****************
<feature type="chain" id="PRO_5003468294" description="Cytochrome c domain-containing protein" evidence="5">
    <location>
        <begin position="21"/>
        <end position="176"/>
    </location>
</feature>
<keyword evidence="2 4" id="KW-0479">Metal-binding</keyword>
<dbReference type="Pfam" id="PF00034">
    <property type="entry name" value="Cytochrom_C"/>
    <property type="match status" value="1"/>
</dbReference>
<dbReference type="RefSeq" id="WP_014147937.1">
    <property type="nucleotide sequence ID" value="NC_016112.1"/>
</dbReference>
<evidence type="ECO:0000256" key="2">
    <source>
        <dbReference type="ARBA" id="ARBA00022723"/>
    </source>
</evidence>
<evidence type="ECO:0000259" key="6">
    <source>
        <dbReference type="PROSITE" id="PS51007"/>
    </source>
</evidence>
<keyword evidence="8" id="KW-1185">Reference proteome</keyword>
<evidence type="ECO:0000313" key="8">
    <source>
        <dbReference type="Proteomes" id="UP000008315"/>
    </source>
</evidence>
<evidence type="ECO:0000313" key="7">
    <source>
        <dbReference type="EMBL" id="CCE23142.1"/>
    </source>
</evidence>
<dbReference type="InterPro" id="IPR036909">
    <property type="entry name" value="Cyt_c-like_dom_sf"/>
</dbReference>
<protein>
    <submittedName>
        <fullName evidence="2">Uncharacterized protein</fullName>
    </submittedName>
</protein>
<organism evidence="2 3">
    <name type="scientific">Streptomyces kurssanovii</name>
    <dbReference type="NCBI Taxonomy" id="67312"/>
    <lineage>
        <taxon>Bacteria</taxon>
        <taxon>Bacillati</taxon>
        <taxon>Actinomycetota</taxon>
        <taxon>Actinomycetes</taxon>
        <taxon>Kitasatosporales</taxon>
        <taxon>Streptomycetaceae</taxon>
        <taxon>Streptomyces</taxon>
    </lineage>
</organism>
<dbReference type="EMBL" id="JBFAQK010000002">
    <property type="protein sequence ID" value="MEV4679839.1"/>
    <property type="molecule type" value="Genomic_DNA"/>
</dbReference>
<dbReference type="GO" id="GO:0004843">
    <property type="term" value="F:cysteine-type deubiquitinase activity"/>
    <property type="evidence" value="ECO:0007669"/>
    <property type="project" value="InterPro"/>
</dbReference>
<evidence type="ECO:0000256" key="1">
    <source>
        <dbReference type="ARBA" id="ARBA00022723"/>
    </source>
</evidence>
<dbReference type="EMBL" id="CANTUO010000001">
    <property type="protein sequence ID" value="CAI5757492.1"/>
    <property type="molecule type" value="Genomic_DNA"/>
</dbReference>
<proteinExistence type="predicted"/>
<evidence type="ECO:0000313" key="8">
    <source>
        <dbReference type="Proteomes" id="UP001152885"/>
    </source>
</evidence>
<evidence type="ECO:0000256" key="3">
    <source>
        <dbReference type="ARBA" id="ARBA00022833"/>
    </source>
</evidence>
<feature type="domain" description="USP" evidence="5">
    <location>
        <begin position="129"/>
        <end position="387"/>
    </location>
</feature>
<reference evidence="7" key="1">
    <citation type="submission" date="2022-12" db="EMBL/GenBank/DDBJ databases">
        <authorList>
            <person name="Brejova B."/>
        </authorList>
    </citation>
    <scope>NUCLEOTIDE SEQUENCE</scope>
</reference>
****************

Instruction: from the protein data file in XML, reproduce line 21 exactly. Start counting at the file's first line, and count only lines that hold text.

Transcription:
    <source>